“On October 31, 1992, the day of the Magic City Classic football game, I became Miss Alabama USA, breaking a 40-year glass ceiling!” she said emotionally. “I was so shocked. I could not believe it.” She had fulfilled her dreams of becoming the first African American woman to hold a Miss Alabama USA title. Though she earned the crown, she felt that she had won for the ASU community, for the student media team that helped her along the way, and for all the African American women in the South.
She competed in the Miss USA Pageant in Witchita, Kansas that year, where she met Miss Michigan 1992 Kenya Moore, who is better known today at one of Real Housewives of Atlanta. Moore went on to win the crown, but Johnson-Purry appreciates the experience.
“I was not as heartbroken because my passion was about leveling the playing field in Alabama,” she said.
Purry knows that she would not have persevered and been victorious without her ASU family’s support.
Above all others, she treasures the time, effort, and support she received from Kenneth Dean, the student life coordinator.
“I can not say enough about Mr. Dean,” she said. “He was then, and still now to this day, my mentor.” She exclaims, “I do not know anybody so selfless when it comes to dedicating time to help students be their absolute best.” Not only did he support her work with the student media, but he gave her excellent advice.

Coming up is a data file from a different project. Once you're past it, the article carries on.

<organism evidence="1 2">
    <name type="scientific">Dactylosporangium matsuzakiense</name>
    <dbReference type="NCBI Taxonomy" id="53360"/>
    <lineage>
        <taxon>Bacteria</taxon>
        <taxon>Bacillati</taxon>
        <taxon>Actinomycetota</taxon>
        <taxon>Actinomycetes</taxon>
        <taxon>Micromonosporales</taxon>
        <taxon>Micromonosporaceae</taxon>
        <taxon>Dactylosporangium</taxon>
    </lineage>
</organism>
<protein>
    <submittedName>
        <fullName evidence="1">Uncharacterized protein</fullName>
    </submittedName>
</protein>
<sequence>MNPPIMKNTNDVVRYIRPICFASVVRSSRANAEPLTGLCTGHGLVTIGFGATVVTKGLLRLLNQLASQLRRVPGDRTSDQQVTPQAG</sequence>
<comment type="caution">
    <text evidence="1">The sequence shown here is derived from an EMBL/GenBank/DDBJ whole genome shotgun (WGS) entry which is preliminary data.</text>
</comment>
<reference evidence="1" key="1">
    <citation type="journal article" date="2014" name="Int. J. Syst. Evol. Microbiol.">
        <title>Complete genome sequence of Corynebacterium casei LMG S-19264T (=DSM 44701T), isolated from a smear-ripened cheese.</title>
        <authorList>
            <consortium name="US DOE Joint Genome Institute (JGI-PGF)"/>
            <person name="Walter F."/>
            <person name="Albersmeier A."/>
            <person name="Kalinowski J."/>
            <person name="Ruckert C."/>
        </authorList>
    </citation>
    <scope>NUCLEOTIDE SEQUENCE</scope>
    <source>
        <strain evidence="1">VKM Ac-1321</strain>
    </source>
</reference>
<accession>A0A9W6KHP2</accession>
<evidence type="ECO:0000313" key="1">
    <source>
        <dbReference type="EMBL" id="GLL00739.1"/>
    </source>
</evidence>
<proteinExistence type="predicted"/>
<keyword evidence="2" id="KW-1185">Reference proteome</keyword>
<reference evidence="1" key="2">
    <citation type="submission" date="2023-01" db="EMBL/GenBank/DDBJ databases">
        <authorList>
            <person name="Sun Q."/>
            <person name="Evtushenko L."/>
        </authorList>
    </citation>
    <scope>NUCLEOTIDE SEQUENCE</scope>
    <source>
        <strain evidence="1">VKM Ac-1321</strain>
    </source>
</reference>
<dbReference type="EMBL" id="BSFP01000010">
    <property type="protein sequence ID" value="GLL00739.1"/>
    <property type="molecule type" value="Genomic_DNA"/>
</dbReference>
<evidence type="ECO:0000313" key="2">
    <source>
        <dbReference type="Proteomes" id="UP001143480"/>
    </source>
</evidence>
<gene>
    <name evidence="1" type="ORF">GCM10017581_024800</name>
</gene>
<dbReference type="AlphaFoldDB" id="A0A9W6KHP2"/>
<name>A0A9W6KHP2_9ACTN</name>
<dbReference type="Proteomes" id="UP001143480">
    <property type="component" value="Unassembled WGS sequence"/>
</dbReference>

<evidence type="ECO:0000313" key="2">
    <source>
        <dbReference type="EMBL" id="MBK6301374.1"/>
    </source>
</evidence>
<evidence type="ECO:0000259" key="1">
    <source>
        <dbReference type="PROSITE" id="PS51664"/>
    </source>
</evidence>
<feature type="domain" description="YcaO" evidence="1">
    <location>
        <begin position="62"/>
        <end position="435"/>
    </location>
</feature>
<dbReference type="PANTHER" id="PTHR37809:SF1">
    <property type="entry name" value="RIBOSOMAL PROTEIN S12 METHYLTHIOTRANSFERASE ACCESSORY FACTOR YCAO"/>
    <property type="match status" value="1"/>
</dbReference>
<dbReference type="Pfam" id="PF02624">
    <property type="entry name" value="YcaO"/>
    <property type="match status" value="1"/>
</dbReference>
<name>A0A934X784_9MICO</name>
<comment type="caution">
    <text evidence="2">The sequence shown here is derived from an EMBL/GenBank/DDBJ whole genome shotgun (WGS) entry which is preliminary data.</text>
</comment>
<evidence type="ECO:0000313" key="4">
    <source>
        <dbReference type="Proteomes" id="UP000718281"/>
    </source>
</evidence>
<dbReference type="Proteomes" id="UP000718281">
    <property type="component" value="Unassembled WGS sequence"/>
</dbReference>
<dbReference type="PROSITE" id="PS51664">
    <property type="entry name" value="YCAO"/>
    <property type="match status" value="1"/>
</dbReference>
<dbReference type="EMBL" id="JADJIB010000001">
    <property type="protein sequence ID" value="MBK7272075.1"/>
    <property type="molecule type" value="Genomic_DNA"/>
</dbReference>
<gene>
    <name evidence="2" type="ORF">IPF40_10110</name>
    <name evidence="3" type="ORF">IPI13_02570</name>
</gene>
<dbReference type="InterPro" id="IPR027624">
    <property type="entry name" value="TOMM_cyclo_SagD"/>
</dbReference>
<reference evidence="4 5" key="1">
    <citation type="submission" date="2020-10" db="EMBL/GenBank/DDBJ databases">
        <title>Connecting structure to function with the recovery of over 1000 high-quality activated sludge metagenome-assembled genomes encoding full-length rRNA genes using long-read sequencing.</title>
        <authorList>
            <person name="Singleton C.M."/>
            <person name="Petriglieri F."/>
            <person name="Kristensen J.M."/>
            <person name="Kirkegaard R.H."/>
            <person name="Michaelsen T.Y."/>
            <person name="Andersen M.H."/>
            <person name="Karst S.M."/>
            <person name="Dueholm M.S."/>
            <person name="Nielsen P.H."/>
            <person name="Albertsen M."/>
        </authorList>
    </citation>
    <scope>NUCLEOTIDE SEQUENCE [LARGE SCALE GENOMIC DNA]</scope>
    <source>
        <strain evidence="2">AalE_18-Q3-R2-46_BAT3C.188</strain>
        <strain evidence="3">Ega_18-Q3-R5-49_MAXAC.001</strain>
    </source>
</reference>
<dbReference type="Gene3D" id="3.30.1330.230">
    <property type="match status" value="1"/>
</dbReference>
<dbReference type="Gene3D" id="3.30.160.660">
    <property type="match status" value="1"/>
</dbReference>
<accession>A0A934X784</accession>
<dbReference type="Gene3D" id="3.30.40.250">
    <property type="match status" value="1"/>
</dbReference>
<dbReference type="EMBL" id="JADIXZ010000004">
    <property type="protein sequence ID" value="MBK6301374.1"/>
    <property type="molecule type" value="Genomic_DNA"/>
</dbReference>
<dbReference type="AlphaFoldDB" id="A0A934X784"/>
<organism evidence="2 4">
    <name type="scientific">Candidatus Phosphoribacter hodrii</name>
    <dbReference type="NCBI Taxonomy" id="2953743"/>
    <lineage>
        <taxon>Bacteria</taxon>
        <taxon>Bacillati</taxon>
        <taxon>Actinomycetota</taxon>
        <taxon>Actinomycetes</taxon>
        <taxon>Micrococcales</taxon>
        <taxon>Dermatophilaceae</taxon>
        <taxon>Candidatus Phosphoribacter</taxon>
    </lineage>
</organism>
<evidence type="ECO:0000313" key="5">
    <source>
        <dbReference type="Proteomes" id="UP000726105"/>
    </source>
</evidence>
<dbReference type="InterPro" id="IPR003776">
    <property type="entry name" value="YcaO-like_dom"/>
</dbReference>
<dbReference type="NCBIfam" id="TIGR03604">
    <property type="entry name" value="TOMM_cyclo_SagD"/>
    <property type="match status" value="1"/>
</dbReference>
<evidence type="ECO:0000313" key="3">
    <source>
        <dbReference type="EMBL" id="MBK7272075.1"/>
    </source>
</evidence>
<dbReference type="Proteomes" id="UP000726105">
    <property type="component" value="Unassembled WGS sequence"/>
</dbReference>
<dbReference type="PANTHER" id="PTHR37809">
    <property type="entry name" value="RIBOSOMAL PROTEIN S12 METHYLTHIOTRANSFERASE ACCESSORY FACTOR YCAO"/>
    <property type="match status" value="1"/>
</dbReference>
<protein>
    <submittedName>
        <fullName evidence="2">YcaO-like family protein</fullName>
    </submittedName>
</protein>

After completing her year as Miss Alabama USA, Purry entered the workforce at an early age and worked throughout her college years, she received a unique job offer while still enrolled as a student. She accepted a full-time job as an audience development coordinator for the Alabama Shakespeare Festival, where she was responsible for diversifying the theatre to attract more minority viewers. She stayed in this position for about three years and then transitioned into a similar role as the market development director in the Chamber of Commerce’s tourism section.

Twenty nine years ago, Toni Yvette Johnson was crowned Miss Alabama USA 1992 by Candace Brown, Miss Alabama USA 1991. She was the first African American to earn the title after 40 years of the state pageant’s existence.

“Back then, diversity and inclusion was such a big thing, so that was what my work was focused on,” Johnson-Purry said.
She worked for the Department of Labor for Job Corps as the regional director of national corporate development, where she introduced the students as resources to significant companies.
Looking for a change in scenery, Purry moved to Los Angeles, Calif., where she worked as an independent publicist for big-name businesses, her first client being Attorney Jock Smith, a nationally recognized attorney and a Cochran Law partner.

“That was such a huge opportunity for me,” she said. The relationship established with The Cochran Firm opened doors to more corporate-level clients.
Purry then worked at a public relations agency in the Los Angeles area, where she eventually was promoted to vice president. Her enterprising nature would not allow her to rest, as she dreamed of starting her own public relations agency.